RIP, Drain Brain: Science Experiments Lost in Antares Rocket ExplosionWhen a private rocket exploded just after launch Tuesday (Oct. 28), science experiments developed by students, professional researchers and private companies went up in smoke. The private spaceflight company Orbital Sciences Corp.'s Antares rocket was expected to launch the company's unmanned cargo-carrying Cygnus spacecraft on a mission to the International Space Station from Wallops Flight Facility in Virginia Tuesday evening. "We do want to express our disappointment that we were not able to fulfill our obligation to the International Space Station program and deliver this load of cargo, especially to the researchers who had science on board and the people that were counting on the various hardware and components that were going to the station," Orbital Executive Vice President Frank Culbertson said during a news conference after the rocket failure.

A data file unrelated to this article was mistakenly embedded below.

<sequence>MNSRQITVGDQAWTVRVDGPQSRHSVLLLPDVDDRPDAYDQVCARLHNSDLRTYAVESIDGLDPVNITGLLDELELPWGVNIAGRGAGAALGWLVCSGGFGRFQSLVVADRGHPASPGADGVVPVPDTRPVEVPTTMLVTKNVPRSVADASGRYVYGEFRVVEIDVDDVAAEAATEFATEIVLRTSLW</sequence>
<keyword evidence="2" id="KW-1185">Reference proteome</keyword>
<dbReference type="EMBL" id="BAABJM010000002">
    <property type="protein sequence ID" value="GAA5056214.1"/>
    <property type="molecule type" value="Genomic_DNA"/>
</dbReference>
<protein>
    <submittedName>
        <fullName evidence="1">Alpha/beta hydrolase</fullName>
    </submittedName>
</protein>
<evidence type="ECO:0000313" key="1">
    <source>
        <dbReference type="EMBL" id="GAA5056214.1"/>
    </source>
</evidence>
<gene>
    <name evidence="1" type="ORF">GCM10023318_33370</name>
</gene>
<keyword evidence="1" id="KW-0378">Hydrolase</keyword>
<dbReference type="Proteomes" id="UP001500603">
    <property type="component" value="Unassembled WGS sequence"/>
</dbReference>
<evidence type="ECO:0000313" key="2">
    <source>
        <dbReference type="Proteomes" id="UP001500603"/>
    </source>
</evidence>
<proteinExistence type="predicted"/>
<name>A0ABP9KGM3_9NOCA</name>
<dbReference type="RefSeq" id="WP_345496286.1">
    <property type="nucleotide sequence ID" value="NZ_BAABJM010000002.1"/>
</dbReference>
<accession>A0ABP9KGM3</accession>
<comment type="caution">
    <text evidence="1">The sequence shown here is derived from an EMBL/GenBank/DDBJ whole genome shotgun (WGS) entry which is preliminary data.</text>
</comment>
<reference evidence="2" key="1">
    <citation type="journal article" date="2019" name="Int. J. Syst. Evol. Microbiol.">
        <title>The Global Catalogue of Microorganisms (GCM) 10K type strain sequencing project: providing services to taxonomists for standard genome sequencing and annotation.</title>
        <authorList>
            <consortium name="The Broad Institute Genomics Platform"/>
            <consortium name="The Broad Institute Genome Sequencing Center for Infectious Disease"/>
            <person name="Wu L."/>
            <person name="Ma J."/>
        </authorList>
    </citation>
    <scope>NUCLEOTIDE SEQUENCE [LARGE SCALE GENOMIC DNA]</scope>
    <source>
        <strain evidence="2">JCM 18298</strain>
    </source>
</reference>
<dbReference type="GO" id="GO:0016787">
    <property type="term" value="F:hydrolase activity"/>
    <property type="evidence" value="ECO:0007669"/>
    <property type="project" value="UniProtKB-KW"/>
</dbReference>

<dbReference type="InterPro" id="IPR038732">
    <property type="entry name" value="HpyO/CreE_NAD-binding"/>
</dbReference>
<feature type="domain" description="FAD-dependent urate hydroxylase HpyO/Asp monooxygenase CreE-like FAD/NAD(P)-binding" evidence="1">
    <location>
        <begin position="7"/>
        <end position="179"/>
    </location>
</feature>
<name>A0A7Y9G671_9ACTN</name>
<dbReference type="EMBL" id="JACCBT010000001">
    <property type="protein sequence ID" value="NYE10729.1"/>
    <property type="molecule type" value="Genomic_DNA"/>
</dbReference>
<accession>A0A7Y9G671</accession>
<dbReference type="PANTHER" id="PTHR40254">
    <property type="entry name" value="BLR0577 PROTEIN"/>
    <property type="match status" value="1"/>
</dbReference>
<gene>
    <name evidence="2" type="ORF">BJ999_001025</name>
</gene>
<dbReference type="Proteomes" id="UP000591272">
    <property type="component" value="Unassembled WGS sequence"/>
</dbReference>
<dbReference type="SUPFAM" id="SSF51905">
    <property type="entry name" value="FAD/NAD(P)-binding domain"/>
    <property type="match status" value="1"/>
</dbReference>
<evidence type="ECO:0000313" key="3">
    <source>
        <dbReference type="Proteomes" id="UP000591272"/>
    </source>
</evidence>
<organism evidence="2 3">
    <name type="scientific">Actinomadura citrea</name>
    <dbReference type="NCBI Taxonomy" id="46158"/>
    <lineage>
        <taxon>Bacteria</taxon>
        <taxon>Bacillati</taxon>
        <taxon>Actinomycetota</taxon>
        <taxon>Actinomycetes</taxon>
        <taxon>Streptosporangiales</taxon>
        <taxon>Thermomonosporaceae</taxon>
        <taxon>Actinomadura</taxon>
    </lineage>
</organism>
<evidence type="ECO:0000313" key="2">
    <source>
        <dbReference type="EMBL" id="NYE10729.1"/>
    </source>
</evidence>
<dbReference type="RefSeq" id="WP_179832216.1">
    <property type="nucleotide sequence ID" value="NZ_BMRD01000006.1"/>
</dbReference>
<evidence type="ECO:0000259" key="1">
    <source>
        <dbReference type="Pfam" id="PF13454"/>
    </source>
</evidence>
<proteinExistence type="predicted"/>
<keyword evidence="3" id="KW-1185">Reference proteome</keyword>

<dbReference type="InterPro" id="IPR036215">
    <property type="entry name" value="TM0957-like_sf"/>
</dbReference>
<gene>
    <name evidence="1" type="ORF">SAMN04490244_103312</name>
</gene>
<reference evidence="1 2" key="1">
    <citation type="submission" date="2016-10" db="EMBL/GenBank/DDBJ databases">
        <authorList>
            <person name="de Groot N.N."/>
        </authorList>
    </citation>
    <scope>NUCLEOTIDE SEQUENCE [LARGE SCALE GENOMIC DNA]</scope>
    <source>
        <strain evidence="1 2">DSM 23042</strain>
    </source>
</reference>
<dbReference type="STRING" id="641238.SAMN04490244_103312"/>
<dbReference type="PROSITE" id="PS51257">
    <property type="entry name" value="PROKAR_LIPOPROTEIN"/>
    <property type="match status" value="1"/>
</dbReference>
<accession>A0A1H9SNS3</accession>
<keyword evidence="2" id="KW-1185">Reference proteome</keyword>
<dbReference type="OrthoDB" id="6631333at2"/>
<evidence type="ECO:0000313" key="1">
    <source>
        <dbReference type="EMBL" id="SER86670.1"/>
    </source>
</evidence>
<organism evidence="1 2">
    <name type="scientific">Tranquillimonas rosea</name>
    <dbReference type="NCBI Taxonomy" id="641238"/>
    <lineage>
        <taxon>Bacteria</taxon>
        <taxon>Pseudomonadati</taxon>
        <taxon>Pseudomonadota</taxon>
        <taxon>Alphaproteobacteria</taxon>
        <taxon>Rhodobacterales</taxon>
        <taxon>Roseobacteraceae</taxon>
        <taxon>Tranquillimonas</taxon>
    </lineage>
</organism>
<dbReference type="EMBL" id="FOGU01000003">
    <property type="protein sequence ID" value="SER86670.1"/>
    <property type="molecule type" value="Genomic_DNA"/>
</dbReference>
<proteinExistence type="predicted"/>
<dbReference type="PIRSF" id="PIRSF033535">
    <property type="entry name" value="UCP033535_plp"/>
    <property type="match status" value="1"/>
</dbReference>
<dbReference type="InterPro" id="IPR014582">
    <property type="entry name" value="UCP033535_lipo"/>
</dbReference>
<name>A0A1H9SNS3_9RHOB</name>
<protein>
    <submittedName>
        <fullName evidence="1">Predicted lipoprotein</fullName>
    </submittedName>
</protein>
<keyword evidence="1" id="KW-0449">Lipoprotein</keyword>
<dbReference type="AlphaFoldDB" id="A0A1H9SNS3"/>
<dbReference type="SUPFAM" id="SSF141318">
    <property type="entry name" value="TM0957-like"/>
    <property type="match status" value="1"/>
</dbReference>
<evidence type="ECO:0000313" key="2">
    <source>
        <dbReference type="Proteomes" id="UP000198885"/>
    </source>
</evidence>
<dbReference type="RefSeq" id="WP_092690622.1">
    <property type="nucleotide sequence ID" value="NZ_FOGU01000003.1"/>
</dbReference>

29 October 2014

NASA's Asteroid-Capture Mission Won't Help Astronauts Reach Mars: Scientist

NASA's Asteroid-Capture Mission Won't Help Astronauts Reach Mars: ScientistNASA's bold asteroid-capture mission is an expensive distraction that does little to advance the agency's overarching goal of getting humans to Mars, one prominent researcher argues. For the past 18 months, NASA has been working on a plan to drag an entire near-Earth asteroid, or a boulder plucked from a large space rock, into lunar orbit using a robotic probe. NASA officials say this "Asteroid Redirect Mission," or ARM, will help develop the technologies and know-how required to send astronauts to Mars, which the space agency hopes to accomplish by the mid-2030s. "The principal reason that ARM makes no sense is that it is a misstep off the path to Mars," Binzel told Space.com.